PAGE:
For some, artificial intelligence represents nothing more than one tool among many aimed at increasing productivity and maximizing economic output. For others though, AI looks like more of a destination, a couple of words pointing to a tectonic shift in global society capable of ripping the ground out from under humanity’s feet. Which camp do you think Henry Kissinger belongs in?
Yes, the same Henry Kissinger who managed to whisper in presidents’ ears long enough to fundamentally alter the course of events in the 20th century has some thoughts on what advances in AI could mean for the next hundred years. The Cold War veteran started prominently expressing his interest and concern over AI in a 2018 issue of The Atlantic titled “How the Enlightenment Ends.” Since then, the 98-year-old puppetmaster turned AI prophet has worked to refine his ideas into a book in which he enlisted the help of former Google CEO Eric Schmidt.
Schmidt, for his part, isn’t a stranger to working with governments. After leaving Google, Schmidt made regular appearances in Barack Obama’s White House, where he definitely did not encourage the president to look favorably on the tech industry. In 2019, under Donald Trump, Schmidt was tasked by the US government to formally co-head the National Security Commission on AI, an organization whose goal is to produce lengthy reports for the President and Congress detailing methods and strategies for advancing AI in national defense. Schmidt’s first report called on the U.S. to push back against calls for global AI weapons and encourage a tighter connection between the military and private industry to stave off potential AI threats from China and Russia.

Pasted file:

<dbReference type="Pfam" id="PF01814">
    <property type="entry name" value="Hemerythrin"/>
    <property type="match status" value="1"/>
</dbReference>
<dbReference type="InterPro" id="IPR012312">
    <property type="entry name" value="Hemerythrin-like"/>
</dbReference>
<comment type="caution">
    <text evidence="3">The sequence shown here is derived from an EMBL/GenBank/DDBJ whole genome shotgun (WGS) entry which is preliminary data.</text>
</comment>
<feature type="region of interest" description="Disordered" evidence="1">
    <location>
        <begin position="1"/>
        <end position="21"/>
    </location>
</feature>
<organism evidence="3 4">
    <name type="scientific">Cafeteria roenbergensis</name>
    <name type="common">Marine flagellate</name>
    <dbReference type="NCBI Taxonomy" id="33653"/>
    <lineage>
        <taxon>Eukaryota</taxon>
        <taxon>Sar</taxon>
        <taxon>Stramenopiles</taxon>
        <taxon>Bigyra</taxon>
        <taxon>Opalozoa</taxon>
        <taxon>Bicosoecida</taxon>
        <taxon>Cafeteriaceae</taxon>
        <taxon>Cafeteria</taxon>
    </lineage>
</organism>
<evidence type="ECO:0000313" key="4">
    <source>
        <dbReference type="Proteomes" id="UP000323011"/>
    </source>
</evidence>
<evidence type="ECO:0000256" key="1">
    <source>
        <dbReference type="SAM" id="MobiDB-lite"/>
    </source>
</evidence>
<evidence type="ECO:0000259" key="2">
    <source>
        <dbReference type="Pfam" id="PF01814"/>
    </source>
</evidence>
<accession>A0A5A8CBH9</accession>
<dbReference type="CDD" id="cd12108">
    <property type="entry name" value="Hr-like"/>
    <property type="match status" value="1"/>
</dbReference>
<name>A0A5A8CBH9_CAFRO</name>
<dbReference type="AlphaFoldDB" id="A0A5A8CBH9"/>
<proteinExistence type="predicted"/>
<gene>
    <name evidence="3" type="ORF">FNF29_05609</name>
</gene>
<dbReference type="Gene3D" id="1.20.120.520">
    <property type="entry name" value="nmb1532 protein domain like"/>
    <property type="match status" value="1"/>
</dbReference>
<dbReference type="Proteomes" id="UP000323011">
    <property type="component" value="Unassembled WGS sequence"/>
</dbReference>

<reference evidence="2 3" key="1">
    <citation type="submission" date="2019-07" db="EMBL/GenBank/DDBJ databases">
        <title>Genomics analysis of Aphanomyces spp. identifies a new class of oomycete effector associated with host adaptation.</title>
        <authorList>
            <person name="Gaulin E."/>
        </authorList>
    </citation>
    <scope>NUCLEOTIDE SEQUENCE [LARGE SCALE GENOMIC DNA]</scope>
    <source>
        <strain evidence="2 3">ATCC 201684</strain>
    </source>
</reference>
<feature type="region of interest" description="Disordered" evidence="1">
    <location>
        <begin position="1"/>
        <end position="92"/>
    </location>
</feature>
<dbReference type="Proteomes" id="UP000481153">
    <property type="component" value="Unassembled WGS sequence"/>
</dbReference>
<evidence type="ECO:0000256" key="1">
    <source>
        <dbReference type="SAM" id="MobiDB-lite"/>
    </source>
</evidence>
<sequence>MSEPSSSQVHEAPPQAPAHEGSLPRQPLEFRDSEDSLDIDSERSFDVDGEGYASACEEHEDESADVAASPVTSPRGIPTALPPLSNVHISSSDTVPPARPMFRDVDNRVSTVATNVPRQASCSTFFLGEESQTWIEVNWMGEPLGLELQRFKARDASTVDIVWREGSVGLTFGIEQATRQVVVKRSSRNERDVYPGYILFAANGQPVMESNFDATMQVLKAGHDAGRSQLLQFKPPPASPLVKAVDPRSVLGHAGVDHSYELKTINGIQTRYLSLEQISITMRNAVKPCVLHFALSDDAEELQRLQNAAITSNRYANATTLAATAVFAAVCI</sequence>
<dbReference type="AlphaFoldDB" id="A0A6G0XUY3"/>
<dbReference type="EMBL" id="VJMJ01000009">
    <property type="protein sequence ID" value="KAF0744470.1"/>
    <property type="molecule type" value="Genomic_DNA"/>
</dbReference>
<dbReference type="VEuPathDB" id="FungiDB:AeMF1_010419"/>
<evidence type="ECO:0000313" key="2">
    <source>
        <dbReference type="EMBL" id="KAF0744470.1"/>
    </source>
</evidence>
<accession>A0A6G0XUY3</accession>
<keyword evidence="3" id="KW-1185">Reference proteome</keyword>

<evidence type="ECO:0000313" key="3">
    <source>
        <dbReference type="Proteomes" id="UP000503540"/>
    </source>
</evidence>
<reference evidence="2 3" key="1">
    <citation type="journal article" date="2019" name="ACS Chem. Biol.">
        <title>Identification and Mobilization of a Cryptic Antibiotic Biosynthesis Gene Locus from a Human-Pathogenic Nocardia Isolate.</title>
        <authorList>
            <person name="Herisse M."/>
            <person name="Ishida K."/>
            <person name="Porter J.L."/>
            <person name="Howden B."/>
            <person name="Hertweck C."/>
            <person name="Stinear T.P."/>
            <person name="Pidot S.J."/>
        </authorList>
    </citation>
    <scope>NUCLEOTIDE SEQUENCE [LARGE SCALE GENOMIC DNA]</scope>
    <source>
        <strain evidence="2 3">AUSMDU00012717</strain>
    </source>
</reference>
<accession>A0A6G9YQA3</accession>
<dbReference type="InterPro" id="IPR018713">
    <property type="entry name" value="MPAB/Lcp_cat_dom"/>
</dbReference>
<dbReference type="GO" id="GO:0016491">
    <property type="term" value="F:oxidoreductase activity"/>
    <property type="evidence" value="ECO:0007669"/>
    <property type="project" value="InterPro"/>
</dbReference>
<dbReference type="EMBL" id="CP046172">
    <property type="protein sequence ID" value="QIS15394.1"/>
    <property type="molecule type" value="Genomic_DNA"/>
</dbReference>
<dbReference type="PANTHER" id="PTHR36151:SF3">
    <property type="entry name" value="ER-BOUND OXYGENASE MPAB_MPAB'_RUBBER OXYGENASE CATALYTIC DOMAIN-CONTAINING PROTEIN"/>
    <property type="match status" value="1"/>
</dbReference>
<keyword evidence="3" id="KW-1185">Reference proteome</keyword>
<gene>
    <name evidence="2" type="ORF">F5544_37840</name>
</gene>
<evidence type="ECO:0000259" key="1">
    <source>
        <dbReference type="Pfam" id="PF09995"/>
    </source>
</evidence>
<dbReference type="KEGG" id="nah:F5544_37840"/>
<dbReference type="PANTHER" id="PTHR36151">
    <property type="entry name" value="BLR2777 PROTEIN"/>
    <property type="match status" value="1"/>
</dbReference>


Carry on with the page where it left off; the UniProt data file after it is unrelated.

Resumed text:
With all this in mind, it only makes sense that Kissinger and Schmidt’s recently released book The Age of AI: And our Human Future goes hard on the heart-thumping, world-conquering American exceptionalism. Though excerpts around the military, power, and China are abundant, the book also weighs in on the supposed ways AI may alter the very concept of “humanity.” Trippy stuff.
Here are some of the biggest takeaways from The Age of AI.